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Chapter 4

Outside around the corner, Nigel found Gus impatiently trying to see something on the camera’s small screen in the bright sunlight. “Man, that was something else,” he said, clapping Gus upon the shoulder. “What happened up there, mate? Where’d those bats come from?”

“Who knows? No wonder Skip freaked,” Gus laughed. “Good thing it wasn’t a snake.”

“Don’t laugh, man, your brother nearly fell,” Nigel said. “Should’ve seen his face.”

“Really? I didn’t realize,” Gus said. “I thought he was just goofing around, showing off for the crowd as usual. How’d the pictures look?”

“Busted and cleaned out, old bean,” Nigel said. “By your policeman pal no less; he made Allie erase them. If she hadn’t spoken, Skip would be on his merry way to jail, too.”

“What now? Where are they?”

“Inside still. Skip wanted a private meeting with the Cardinal. He asked me to tell you to join them in the sacristy, now.”

“So I can get yelled at too?” Gus scowled. “Did anyone mention the other camera?”

“Not a word, but they did check mine to be sure,” Nigel said. He looked around and whispered, “Skip said he found something up there. He thinks it’s a hole in the wall.”

“What?” Gus did a double take, “a hole? Are you sure?”

“‘An orifice’ is what he actually said,” Nigel said. “Would you like me to take your camera back to the hotel for safekeeping?” He grinned with studied innocence. “Or can I come?”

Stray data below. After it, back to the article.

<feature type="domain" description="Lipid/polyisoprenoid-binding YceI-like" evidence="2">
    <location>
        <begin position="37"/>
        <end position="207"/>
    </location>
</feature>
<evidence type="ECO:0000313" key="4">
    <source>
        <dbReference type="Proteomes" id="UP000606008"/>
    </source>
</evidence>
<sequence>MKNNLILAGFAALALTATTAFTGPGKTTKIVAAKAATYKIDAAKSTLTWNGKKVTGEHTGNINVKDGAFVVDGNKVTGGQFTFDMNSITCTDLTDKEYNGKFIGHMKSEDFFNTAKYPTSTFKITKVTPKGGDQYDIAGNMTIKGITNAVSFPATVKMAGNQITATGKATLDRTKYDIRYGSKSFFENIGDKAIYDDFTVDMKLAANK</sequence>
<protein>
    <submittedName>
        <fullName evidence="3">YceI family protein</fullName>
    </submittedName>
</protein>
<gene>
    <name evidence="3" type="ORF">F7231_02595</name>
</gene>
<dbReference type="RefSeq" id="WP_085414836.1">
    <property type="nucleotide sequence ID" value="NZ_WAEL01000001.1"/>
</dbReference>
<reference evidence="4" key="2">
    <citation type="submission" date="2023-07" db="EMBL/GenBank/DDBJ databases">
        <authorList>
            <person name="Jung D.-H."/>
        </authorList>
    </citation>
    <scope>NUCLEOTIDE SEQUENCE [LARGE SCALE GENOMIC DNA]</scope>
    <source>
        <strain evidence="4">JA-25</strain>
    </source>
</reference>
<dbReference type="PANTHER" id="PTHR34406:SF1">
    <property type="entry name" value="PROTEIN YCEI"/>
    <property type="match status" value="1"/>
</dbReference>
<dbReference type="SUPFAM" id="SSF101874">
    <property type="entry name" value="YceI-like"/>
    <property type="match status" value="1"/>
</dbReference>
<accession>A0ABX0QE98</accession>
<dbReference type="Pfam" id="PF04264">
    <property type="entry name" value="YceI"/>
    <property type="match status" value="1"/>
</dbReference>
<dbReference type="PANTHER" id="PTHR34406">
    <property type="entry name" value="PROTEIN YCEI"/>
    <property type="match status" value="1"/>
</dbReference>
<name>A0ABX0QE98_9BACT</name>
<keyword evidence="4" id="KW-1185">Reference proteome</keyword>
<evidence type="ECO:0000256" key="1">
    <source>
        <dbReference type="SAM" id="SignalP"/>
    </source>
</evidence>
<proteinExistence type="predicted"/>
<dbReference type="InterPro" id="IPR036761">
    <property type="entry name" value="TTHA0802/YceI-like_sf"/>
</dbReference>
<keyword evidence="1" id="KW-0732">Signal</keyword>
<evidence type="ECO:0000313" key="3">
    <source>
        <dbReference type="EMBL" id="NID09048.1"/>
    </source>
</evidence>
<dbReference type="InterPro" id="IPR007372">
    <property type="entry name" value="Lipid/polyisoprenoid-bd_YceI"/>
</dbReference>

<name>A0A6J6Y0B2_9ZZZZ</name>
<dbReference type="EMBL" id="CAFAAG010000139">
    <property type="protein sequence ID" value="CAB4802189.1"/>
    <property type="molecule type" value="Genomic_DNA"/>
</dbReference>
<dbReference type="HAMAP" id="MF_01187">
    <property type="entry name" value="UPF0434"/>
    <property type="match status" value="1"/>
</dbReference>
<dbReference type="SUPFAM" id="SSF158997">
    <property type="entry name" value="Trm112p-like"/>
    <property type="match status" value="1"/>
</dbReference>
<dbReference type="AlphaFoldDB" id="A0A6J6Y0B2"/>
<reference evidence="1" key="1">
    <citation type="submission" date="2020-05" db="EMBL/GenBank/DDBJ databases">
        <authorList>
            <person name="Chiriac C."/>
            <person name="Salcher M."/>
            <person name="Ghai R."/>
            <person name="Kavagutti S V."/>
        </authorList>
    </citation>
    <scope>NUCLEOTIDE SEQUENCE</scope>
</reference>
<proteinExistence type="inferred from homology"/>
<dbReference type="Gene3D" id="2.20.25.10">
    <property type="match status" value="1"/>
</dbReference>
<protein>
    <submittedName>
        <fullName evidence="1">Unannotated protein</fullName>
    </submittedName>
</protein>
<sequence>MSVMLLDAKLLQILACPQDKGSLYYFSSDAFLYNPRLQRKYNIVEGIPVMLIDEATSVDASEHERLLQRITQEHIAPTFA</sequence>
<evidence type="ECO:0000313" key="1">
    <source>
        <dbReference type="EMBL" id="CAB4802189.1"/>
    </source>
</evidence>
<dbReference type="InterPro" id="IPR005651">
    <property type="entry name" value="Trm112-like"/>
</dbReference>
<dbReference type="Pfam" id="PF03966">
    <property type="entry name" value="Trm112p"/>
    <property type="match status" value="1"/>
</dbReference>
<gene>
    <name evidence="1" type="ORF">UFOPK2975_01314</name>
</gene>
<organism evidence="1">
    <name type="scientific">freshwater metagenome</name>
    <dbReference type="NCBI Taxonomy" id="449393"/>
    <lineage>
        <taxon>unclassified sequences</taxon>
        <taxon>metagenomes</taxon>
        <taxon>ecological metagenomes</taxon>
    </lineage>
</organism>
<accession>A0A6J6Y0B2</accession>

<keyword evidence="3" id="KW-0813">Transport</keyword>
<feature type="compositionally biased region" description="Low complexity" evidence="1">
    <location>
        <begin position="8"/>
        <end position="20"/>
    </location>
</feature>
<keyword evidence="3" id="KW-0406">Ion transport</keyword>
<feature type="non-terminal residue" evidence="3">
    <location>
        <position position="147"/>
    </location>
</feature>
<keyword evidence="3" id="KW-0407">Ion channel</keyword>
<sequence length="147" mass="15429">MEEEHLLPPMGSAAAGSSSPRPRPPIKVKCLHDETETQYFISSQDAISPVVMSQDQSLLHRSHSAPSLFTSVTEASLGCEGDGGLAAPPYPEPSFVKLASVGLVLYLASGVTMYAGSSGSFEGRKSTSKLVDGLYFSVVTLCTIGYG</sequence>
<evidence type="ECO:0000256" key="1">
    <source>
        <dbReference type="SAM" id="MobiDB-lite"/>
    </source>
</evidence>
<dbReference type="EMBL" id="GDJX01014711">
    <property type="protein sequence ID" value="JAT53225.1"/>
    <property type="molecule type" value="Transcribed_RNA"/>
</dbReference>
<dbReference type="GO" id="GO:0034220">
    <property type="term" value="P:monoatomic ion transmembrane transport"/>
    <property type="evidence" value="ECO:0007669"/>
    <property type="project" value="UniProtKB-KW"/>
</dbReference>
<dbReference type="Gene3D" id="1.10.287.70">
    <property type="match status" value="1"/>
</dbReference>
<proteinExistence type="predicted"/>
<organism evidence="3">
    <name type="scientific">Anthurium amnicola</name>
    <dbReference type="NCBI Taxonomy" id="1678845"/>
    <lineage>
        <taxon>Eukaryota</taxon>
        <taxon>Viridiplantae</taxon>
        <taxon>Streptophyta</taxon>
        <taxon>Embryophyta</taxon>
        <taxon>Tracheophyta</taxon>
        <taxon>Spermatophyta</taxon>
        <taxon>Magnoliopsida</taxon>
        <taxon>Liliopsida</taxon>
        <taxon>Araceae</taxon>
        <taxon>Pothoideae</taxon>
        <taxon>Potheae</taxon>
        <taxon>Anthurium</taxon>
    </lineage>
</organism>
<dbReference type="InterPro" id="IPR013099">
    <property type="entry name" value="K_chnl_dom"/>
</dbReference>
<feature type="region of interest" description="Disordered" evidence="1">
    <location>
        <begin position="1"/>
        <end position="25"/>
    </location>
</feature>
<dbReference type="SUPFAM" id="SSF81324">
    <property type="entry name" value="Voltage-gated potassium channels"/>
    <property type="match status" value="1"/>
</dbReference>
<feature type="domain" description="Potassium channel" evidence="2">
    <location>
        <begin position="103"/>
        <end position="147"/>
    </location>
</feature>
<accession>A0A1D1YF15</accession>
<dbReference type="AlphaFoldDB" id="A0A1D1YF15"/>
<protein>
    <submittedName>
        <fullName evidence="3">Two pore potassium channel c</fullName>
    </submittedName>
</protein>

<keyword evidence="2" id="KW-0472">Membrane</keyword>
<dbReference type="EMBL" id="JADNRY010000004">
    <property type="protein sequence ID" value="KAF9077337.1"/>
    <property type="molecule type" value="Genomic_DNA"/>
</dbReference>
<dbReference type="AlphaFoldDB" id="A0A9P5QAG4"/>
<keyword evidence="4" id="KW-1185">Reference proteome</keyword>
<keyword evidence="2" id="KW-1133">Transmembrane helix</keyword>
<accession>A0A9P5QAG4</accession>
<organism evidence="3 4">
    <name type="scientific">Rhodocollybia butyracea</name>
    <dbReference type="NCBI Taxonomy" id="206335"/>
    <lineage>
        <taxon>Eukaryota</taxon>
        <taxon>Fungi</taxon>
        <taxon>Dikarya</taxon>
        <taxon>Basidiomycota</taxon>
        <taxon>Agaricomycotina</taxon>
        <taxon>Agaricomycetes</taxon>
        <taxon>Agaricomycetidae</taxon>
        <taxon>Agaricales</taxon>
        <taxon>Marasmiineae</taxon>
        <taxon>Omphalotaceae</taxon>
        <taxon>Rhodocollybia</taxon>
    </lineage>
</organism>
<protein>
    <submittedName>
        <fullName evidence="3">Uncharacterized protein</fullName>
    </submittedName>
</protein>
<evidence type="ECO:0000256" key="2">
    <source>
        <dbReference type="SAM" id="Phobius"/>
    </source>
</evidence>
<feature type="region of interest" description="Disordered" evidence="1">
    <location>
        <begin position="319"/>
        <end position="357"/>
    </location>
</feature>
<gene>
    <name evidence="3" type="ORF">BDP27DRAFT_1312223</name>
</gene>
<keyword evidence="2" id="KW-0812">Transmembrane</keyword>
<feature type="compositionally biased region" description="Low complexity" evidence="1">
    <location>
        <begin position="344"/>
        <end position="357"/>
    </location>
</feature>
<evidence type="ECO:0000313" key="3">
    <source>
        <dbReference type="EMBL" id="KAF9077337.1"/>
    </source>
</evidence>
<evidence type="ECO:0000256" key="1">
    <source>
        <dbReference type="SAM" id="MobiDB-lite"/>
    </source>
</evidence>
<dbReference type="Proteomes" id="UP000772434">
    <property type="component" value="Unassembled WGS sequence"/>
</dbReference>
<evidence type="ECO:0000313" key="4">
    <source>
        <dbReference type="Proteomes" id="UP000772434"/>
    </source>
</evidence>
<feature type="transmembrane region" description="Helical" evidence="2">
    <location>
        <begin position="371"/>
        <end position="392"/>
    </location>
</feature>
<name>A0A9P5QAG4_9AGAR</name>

“Take it and wait here,” Gus said, handing him the device. “Until I find what this is about, I better go alone. Just keep it quiet, okay?”

Moments later, Gus found his way into the cathedral’s well-appointed sacristy. This private chamber where priests made themselves ready for services was anything but a simple dressing room. The large, luxurious space would not have been out of place backstage in Las Vegas.

Comfortable chairs sat before large gold-rimmed mirrors lined with lights, with plenty of dark wooden cabinets filled with rolling racks of robes. Ornate vases of fresh flowers sat upon marble counters. The place bustled with acolytes, priests, and deacons preparing for a solemn High Mass. The short, solid pivot in the midst of the whirling confusion, Cardinal Mortens stood calmly gazing into a large rococo mirror as if seeking divine approval. Skip and Allie stood straight and nervous at one side, as far out of the way as they could get.

“No, not this one,” the round prelate said, thrusting a colorful silk cope towards an underling. “Get something more traditional, befitting the precious miter. So what is it, Charles? You say you found something? Does this have to do with those arboreal pests?”

“Yes sir,” Skip said. “There’s a hole in the wall.”

“Really?” Bishop Galliard said dryly, preening at another mirror nearby. “What a surprise. Who would have guessed?” He glanced at Skip. “How bad is it?”

“It’s fine, Excellency,” Skip said. “Because it’s not the result of any damage. From what I could see, it’s a small round opening, like this.” He held his hands close together. “It appears to be a carved aperture in the center of a small rosette, just above the tip of the arch, set far back into the stone and angled.”

“That’s a relief,” Galliard said, adjusting the even hanging of his stole. “It should make it easier to repair.”

“You’re not following me, sir. There’s nothing wrong with the limestone which I saw: the opening was there from the beginning. It’s an original part of the building’s fabric.”